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Medieval chess piece part of St Albans games exhibition

Trench art Image copyright St Albans Museums
Image caption A 12th Century chess piece was found during excavations for a shopping centre in the late 1980s

A 12th Century chess piece found in St Albans is among more than 100 games artefacts going on display in the city.

The knight joins other items as part of Game Plan - a major exhibition visiting from London's V&A Museum of Childhood.

Board games from the past 200 years include recent favourites such as Mousetrap, Cluedo and Monopoly.

The display marks the "joy and frustration" of playing them, a St Albans Museum & Gallery spokeswoman said.

The exhibition presents games from the V&A's collection and this is the last chance to see them before the Bethnal Green-based museum puts them back in storage.

Image copyright V&A
Image caption The Game of the Goose is generally regarded as the prototype of "race-style" board games, such as snakes and ladders, and first came to England in 1597

"This vibrant exhibition celebrates the joy, excitement and occasional frustration of playing board games," the museum spokesman said.

The 5cm tall chess piece, made of red deer antler, was found on Chequer Street during excavation when The Maltings shopping centre was built in the late 1980s.

Museum curator Sarah Keeling said pieces of similar design, pre-dating the St Albans one, had been found in other parts of the world.

Chess originated in India and was "still new to the UK" in the 12th Century.

"It's one of our star objects," she said.

"St Albans Abbey was a prime site of pilgrimage so the guess is that it was dropped accidentally by a visitor as it was the only piece they found."

Image caption Happy Families seemed to be merely known as Family Cards in the 19th Century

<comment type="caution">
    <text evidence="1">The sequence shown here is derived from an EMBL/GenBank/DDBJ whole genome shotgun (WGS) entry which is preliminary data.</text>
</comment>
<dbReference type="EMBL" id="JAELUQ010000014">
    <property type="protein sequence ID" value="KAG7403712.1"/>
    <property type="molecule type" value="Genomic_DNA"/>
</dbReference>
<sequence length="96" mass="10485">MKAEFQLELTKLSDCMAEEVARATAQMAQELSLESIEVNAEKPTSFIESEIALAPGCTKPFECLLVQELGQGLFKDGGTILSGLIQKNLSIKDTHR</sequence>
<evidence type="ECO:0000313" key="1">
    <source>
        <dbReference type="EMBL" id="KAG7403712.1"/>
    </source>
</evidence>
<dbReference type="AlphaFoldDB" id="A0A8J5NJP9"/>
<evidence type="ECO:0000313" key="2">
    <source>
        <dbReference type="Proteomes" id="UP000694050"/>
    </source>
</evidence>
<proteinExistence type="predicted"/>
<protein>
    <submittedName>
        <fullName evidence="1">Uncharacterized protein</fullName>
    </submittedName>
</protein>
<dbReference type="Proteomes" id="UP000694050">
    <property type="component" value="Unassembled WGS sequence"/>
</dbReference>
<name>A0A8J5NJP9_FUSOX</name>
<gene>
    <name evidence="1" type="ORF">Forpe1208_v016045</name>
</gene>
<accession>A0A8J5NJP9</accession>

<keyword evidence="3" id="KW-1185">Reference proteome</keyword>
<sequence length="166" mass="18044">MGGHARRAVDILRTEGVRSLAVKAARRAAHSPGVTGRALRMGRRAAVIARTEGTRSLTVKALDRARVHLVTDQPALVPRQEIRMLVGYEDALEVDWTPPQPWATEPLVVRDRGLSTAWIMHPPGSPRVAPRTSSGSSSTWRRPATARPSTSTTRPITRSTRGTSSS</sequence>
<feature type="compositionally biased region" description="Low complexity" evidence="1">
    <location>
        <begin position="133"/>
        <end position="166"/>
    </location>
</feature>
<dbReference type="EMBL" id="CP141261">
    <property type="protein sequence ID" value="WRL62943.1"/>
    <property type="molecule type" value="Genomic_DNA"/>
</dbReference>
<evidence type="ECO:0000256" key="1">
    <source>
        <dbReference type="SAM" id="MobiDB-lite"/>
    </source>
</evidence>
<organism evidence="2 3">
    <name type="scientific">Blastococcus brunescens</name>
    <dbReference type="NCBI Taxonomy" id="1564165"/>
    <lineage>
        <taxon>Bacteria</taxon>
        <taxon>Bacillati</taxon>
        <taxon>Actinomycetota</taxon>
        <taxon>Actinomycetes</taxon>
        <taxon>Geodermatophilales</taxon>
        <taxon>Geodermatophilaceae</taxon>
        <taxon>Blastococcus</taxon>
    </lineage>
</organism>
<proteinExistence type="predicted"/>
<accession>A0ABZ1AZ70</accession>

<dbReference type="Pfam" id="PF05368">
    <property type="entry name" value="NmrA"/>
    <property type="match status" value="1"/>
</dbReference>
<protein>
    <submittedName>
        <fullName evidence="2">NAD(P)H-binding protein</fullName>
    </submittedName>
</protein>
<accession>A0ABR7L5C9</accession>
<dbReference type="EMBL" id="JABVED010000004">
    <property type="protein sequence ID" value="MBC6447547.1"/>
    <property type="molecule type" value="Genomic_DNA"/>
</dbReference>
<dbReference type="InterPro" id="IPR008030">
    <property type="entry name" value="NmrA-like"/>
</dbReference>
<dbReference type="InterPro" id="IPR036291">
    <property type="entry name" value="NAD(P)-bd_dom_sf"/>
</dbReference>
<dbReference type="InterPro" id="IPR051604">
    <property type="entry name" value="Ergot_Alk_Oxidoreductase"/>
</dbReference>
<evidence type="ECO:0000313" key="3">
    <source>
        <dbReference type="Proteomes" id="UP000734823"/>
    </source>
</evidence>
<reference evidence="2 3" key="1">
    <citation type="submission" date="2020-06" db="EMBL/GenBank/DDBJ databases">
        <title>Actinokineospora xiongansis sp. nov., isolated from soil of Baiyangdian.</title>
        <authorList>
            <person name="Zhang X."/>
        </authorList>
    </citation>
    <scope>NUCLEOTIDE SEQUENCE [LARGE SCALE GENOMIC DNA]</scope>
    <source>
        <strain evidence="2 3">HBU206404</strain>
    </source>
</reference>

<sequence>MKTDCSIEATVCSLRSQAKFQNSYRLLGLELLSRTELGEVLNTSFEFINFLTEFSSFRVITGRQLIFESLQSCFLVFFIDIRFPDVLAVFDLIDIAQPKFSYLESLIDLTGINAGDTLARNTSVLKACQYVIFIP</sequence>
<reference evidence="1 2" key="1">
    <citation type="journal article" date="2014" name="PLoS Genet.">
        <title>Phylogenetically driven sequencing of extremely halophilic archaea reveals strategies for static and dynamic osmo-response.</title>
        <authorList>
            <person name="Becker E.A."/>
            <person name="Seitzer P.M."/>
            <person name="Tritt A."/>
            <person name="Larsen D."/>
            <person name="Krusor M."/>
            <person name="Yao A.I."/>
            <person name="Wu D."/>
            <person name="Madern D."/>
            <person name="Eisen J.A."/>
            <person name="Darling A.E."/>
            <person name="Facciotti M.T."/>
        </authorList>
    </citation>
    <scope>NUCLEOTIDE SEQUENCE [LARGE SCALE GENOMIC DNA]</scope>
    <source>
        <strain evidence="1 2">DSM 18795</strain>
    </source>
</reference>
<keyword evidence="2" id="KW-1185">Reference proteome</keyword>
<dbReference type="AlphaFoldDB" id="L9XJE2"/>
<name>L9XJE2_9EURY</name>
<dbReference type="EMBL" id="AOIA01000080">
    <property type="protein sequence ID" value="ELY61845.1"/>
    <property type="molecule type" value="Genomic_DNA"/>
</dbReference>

Image copyright St Albans Museums
Image caption People voted for St Albans to be in the Mayfair spot in the Monopoly: UK Here and Now edition
Image copyright St Albans Museums
Image caption Trench art from World War One which made its way back to St Albans is on display

Ms Keeling said evidence games had been played in the area from the Iron Age onwards made the city an appropriate place for the exhibition.

"A chequer board was found in an iron age settlement just outside the city and Roman gaming tokens have been found in Verulamium [the Roman town to the south west of modern-day St Albans]," she said.

"We always say you can see 2,000 years of history in St Albans and board games go back all that way as well."

Game Plan will be at the museum until 3 March.

Image copyright St Albans Museums
Image caption Gaming tokens were used in family gambling games in the 1830s instead of money
Image caption The exhibition in the Weston Gallery at the St Albans Museum and Gallery presents games from the V&A's national collection
Image caption There are lots of opportunities to play and the exhibition itself is laid out as a game, where you spin to decide where you will start

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